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Lucky Jim (1953)
Lucky Jim by Kingsley Amis (1953)
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Amazon.com Amazon.com Review (ISBN 0140186301, Paperback)Although Kingsley Amis's acid satire of postwar British academic life has lost some of its bite in the four decades since it was published, it's still a rewarding read. And there's no denying how big an impact it had back then--Lucky Jim could be considered the first shot in the Oxbridge salvo that brought us Beyond the Fringe, That Was the Week That Was, and so much more.
In Lucky Jim, Amis introduces us to Jim Dixon, a junior lecturer at a British college who spends his days fending off the legions of malevolent twits that populate the school. His job is in constant danger, often for good reason. Lucky Jim hits the heights whenever Dixon tries to keep a preposterous situation from spinning out of control, which is every three pages or so. The final example of this--a lecture spewed by a hideously pickled Dixon--is a chapter's worth of comic nirvana. The book is not politically correct (Amis wasn't either), but take it for what it is, and you won't be disappointed.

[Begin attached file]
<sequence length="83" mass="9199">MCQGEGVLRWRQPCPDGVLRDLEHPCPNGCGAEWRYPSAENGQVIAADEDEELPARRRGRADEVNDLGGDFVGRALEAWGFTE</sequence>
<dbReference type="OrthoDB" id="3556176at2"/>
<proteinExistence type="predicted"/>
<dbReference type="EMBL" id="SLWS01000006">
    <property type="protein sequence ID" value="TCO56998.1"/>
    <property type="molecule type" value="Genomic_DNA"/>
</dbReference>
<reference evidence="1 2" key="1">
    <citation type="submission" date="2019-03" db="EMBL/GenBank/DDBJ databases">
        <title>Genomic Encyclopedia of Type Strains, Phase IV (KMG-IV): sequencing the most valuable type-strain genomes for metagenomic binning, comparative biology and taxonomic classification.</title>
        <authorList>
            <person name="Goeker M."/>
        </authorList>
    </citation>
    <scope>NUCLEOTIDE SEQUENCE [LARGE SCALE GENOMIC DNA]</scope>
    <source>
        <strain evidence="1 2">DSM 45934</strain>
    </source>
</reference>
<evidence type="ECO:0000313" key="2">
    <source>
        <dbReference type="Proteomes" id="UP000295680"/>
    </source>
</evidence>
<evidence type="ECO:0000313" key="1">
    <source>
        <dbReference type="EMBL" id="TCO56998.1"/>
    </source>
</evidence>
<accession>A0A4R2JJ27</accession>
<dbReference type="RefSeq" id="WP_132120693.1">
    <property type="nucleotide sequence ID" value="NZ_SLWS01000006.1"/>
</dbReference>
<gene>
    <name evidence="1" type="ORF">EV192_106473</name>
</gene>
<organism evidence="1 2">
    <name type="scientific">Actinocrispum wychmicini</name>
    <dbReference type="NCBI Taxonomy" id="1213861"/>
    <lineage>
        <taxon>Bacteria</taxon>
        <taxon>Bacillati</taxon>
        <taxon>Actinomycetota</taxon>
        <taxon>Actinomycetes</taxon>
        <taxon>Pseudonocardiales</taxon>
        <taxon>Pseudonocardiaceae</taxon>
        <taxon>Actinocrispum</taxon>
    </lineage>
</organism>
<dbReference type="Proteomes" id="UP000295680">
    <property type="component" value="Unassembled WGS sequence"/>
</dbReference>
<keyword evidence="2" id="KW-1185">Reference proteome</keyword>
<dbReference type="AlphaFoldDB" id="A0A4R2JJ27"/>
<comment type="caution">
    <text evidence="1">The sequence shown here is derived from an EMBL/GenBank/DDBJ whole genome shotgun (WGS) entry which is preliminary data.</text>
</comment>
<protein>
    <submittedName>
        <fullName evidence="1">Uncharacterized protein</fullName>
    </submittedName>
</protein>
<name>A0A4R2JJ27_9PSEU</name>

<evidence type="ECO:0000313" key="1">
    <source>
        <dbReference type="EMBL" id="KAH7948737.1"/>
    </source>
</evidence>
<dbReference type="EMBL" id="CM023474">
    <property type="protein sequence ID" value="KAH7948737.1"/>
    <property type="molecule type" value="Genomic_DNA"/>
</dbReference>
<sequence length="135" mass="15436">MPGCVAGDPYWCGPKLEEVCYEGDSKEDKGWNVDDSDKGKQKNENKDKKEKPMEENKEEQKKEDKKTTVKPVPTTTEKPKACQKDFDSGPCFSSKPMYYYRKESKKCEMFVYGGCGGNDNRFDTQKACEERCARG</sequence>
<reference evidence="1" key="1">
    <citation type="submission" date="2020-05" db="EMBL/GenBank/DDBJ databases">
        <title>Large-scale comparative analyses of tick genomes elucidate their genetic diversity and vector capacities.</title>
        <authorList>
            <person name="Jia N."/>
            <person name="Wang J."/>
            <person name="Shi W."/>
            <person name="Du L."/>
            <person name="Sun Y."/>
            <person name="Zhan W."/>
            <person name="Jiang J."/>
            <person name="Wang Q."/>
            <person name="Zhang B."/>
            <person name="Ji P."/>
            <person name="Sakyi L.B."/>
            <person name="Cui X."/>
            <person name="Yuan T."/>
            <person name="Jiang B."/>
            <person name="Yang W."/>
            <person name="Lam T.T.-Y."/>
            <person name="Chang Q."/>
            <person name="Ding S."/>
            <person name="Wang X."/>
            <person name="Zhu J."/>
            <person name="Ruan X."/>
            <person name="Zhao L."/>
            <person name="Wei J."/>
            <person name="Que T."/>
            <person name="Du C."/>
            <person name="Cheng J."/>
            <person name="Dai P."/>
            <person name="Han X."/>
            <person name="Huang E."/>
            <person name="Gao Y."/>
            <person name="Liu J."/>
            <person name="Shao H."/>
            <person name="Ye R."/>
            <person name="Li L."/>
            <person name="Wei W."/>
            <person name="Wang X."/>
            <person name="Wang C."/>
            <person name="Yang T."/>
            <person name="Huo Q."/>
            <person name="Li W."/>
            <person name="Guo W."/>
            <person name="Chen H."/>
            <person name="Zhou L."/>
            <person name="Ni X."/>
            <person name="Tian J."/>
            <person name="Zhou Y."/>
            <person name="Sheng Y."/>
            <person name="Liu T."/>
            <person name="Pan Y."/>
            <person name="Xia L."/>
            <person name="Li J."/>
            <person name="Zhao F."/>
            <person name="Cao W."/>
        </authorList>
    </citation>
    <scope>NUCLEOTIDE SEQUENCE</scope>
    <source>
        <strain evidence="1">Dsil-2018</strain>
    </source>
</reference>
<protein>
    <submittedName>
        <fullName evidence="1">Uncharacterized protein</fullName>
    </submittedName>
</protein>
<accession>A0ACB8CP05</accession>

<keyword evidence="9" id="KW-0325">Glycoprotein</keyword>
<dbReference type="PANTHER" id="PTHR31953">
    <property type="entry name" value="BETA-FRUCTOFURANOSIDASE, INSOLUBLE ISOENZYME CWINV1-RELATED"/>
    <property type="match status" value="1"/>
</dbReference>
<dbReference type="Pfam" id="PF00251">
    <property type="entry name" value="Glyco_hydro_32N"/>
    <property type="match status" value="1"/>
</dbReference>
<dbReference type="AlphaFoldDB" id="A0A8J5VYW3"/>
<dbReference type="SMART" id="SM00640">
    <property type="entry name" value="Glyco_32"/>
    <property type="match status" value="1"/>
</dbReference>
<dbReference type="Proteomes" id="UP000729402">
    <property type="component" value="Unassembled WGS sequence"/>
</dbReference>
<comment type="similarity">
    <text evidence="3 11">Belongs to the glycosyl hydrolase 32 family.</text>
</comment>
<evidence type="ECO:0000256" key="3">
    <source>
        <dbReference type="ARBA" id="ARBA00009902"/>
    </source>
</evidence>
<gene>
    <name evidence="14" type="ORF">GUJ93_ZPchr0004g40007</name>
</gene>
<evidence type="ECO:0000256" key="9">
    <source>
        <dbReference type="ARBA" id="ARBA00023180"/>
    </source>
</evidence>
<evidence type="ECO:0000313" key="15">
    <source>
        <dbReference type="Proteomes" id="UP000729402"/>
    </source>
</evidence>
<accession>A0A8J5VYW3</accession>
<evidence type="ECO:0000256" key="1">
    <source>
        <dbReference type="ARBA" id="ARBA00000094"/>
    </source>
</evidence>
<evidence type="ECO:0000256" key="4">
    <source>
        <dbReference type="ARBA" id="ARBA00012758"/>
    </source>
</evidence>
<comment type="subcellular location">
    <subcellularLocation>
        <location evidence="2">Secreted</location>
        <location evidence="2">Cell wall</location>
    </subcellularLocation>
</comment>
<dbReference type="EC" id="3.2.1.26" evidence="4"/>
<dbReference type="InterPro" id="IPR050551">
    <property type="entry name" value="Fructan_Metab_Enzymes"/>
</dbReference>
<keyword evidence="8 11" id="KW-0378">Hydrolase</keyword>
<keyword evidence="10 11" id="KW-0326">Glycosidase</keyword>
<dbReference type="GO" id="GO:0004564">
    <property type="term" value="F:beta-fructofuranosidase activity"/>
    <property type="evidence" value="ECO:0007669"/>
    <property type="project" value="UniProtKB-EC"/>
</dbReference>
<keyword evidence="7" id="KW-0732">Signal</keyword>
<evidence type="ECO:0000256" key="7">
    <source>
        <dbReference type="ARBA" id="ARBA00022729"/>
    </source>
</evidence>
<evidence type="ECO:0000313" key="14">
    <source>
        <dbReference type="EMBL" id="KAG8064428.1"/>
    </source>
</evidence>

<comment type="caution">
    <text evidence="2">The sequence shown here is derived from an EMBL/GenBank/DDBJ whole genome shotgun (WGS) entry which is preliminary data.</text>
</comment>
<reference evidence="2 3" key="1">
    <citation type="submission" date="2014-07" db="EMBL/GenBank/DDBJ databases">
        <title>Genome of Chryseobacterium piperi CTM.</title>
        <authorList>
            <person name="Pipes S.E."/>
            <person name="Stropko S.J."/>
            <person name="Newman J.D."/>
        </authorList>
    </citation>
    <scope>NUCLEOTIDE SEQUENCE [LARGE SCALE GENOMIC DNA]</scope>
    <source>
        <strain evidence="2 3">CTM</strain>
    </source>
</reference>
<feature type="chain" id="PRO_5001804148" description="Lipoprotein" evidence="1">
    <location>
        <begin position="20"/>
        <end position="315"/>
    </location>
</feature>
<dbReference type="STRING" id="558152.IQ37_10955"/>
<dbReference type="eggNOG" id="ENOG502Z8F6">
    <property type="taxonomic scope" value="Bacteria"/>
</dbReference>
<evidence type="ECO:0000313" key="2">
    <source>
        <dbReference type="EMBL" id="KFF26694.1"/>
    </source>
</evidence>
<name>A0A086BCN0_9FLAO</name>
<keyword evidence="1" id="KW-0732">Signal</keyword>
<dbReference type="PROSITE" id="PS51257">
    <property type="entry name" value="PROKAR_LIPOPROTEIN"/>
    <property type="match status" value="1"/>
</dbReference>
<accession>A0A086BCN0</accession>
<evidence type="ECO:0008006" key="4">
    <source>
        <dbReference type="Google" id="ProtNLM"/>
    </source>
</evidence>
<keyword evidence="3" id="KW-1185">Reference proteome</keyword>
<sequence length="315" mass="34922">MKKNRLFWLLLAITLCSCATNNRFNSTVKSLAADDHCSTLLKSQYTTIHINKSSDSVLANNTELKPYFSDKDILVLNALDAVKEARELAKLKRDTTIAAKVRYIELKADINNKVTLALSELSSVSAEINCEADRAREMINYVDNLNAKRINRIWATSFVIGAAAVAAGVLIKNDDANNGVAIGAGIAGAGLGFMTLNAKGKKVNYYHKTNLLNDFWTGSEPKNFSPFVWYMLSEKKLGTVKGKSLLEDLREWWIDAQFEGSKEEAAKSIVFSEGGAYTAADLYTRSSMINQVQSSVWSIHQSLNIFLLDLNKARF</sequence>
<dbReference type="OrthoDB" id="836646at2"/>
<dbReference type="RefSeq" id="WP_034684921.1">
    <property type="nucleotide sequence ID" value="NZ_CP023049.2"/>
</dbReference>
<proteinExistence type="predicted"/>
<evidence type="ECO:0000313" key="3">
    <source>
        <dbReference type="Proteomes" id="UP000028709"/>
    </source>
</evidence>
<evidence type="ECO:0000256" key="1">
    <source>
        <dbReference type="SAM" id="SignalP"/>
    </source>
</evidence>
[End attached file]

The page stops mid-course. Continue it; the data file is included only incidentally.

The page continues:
(retrieved from Amazon Thu, 12 Mar 2015 18:15:23 -0400)
Jim has fallen into a job at one of the new red brick universities. A moderately successful future beckons as long as Jim can survive a madrigal-singing weekend, deliver a lecture on "merrie England" and resist Christine, the girlfriend of Professor Welch's son, Bertrand..
(summary from another edition)
3 editions of this book were published by Penguin Australia.
2 editions of this book were published by NYRB Classics.
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